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News

Dr. Teresa Sanchez Featured on North American Vascular Biology Organization Website

Teresa Sanchez, Ph.D., Assistant Professor of Pathology and Laboratory Medicine, was featured twice on the website of the influential North American Vascular Biology Organization (NAVBO) during the month of November, 2020. 

Teresa Sanchez, PhD
Assistant Professor of Pathology and Laboratory Medicine

 
The Members' Labs page of the website highlighted her primary research, which investigates the molecular mechanisms governing endothelial dysfunction in various pathological conditions such as cerebrovascular diseases (e.g., ischemic stroke, subarachnoid hemorrhage) and sepsis. 
 
The NAVBO Education Committee also asked select junior faculty members from leading academic organizations to share their experiences during the transition from trainee to first independent post. The 'Lessons Learned' column highlights the challenges confronted, dilemmas dissected, and lessons learned to help smooth the career paths of junior faculty. You can view the Lessons Learned by Dr. Sanchez here

A Conversation with Dr. Wei Song

We are pleased to introduce you to Wei Song, M.D., Ph.D. Dr. Song is the new Director of the Molecular Pathology Division, Director of the Clinical Genomics Laboratory, and an Assistant Professor of Pathology and Laboratory Medicine at Weill Cornell Medicine. He is also Assistant Attending Pathologist at NewYork-Presbyterian.

We hope you enjoy learning more about him and his research interests, and how the Covid-19 pandemic has affected him.

Wei Song, BM, PhD
Assistant Professor of Pathology and Laboratory Medicine

Question: Congratulations on your promotion to Director of the Molecular Pathology Division. Can you tell us what your broad goals are?

“Thanks. I would like to contribute to revolutionizing the conventional pathology diagnosis in a brand-new era, i.e. applying molecular profiling as a novel diagnostic tool for patient care in the new era of precision diagnosis.”

How will the new position affect your work within the other departments? You'll have a lot on your plate!

“It will be challenging. Fortunately, we already have a strong team and faculty leadership within the Clinical Genomics Laboratory. The already existing framework and departmental support, will allow me to focus on the supervision of quality management and new assay development which are two areas critical for future growth.”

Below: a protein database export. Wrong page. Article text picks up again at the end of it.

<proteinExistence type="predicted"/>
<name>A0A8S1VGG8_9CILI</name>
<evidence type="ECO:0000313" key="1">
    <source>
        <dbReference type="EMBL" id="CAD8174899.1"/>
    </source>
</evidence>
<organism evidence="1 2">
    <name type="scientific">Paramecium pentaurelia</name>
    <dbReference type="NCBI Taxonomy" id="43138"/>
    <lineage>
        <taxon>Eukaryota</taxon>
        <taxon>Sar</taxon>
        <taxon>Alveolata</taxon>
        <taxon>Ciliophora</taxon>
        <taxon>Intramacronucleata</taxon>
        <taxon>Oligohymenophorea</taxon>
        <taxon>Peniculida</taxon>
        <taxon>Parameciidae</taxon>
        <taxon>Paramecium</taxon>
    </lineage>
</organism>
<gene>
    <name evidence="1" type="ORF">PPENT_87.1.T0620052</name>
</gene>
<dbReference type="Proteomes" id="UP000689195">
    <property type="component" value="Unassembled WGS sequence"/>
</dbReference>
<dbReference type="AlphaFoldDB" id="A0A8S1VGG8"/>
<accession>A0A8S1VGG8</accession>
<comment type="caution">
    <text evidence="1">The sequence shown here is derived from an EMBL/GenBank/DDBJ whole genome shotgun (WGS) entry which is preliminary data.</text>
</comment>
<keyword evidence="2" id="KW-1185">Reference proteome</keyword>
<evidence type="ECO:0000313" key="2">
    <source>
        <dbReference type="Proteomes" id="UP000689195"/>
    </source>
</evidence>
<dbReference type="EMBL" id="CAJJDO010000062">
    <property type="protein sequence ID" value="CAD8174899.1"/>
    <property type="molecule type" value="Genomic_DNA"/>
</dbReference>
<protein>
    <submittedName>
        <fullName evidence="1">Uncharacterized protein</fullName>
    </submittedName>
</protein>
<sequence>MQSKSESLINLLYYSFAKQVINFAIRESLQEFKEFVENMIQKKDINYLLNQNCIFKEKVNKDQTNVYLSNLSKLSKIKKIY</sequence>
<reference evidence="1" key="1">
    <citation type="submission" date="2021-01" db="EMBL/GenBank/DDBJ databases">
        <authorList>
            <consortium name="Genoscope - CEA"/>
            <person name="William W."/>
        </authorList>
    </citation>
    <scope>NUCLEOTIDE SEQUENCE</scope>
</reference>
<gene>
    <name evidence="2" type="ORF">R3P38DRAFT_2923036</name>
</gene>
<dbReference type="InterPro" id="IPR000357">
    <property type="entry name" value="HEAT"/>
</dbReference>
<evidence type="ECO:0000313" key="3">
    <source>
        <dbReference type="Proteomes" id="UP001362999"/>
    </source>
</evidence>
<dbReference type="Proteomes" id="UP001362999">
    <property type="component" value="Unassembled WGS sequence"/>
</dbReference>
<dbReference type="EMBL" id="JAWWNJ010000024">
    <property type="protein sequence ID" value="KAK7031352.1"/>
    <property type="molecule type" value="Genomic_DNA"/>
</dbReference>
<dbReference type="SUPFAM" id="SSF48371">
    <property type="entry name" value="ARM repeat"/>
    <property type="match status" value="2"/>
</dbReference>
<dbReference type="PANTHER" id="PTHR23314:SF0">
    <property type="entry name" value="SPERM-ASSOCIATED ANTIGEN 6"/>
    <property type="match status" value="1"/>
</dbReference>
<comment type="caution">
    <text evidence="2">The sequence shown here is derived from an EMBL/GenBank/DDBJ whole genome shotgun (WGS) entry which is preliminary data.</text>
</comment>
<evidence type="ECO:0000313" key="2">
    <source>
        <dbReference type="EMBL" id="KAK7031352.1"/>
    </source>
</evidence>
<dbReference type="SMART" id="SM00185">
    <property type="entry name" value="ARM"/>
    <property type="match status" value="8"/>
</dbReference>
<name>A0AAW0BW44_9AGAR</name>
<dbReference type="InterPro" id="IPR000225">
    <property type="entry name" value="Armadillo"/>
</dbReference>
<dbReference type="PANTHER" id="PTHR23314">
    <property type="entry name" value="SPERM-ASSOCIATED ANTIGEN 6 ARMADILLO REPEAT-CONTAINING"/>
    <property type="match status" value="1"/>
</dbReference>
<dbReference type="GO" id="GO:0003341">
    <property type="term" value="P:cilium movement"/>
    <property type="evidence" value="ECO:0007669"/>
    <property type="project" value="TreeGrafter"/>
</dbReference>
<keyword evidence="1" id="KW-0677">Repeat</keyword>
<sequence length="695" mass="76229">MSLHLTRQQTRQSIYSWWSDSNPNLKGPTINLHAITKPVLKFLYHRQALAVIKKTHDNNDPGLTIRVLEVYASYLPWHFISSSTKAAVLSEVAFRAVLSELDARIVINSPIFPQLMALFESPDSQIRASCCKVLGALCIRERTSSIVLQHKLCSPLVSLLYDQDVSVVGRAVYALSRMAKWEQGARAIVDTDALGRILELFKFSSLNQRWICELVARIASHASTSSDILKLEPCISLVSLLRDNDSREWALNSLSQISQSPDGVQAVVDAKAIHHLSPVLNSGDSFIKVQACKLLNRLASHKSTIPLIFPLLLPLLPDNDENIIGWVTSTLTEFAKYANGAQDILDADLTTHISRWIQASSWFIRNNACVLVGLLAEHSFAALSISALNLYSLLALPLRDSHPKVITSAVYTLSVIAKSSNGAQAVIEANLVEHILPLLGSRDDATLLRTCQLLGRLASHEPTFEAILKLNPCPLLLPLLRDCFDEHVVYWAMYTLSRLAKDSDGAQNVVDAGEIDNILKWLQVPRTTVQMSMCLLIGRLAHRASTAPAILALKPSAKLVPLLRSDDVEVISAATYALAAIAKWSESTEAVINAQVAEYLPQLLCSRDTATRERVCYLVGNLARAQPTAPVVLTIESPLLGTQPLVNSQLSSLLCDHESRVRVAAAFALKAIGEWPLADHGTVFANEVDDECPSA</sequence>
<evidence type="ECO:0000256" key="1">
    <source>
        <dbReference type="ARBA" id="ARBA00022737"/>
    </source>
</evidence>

Where do you see the Molecular Division five years from now?

“I’d like to help lead our division to become recognized as a top five comprehensive molecular pathology program covering multiple medical areas including oncology, infectious disease, genetics. We also would like to expand our service to other regional hospitals in New York City.”

How would you describe Molecular Pathology to a person who may have no idea what this department does?

“We are able to make a diagnosis by using each patient’s specific genetic molecular coding, such as DNA or RNA. Such precise diagnosis enables treatment in a much more targeted, accurate and efficient way.”

Finding May Lead to New Treatments for Neurofibromatosis

Common symptoms of the genetic disorder neurofibromatosis type 1 (NF1), including skeletal fragility and the loss of bone mass, may be treatable with an existing anti-cancer drug, according to a study from researchers at Weill Cornell Medicine. The findings reveal the potential for an expanding array of therapeutic options for patients who have this difficult-to-treat condition.

Matthew B. Greenblatt, MD, PhD
Associate Professor of Pathology and Laboratory Medicine

The study, published Nov. 11 in Nature Communications, uncovered a signaling pathway in bone-making cells that helps drive the skeletal manifestations of NF1, and showed that a drug called ponatinib, which is already in use against certain forms of leukemia, can largely prevent these skeletal manifestations in mice with the disorder.

NF1 currently has almost no drug treatment options, and although doctors are beginning to use drugs called MEK inhibitors to treat the disease, the findings suggest that ponatinib or future novel drugs targeting the newly uncovered pathway may be able to treat NF1 more effectively and safely.

“Ponatinib may have some clinical value here, and we also can start screening for potential new drugs that work even better than ponatinib against this newly discovered pathway,” said senior author Dr. Matthew Greenblatt, an associate professor of pathology and laboratory medicine at Weill Cornell Medicine and a pathologist at NewYork-Presbyterian/Weill Cornell Medical Center.

NF1 afflicts about 1 in every 3,500 people, or roughly 100,000 people in the United States. Signs and symptoms, apart from skeletal manifestations, include tumors—mostly benign—on peripheral nerves, called neurofibromas, and learning difficulties in childhood.

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